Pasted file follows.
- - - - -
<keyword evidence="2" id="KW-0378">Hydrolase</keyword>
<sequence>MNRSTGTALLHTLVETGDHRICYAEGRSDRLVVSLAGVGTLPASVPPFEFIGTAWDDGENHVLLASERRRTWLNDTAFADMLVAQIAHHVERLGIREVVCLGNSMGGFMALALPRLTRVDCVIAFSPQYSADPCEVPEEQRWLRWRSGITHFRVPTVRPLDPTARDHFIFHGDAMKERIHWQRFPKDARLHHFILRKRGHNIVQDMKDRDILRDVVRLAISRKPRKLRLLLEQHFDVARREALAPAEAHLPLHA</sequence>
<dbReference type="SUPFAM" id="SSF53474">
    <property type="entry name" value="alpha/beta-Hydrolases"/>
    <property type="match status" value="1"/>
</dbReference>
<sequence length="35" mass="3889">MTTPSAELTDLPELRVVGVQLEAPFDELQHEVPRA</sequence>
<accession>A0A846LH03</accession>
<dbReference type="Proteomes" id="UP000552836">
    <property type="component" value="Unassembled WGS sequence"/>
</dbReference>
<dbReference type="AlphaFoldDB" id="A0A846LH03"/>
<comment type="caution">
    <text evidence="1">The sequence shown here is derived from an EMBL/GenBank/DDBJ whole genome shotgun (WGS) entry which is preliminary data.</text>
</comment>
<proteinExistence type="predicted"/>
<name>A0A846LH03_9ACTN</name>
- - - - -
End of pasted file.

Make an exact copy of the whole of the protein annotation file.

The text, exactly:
<keyword evidence="2" id="KW-0378">Hydrolase</keyword>
<sequence>MNRSTGTALLHTLVETGDHRICYAEGRSDRLVVSLAGVGTLPASVPPFEFIGTAWDDGENHVLLASERRRTWLNDTAFADMLVAQIAHHVERLGIREVVCLGNSMGGFMALALPRLTRVDCVIAFSPQYSADPCEVPEEQRWLRWRSGITHFRVPTVRPLDPTARDHFIFHGDAMKERIHWQRFPKDARLHHFILRKRGHNIVQDMKDRDILRDVVRLAISRKPRKLRLLLEQHFDVARREALAPAEAHLPLHA</sequence>
<dbReference type="SUPFAM" id="SSF53474">
    <property type="entry name" value="alpha/beta-Hydrolases"/>
    <property type="match status" value="1"/>
</dbReference>
<sequence length="35" mass="3889">MTTPSAELTDLPELRVVGVQLEAPFDELQHEVPRA</sequence>
<accession>A0A846LH03</accession>
<dbReference type="Proteomes" id="UP000552836">
    <property type="component" value="Unassembled WGS sequence"/>
</dbReference>
<dbReference type="AlphaFoldDB" id="A0A846LH03"/>
<comment type="caution">
    <text evidence="1">The sequence shown here is derived from an EMBL/GenBank/DDBJ whole genome shotgun (WGS) entry which is preliminary data.</text>
</comment>
<proteinExistence type="predicted"/>
<name>A0A846LH03_9ACTN</name>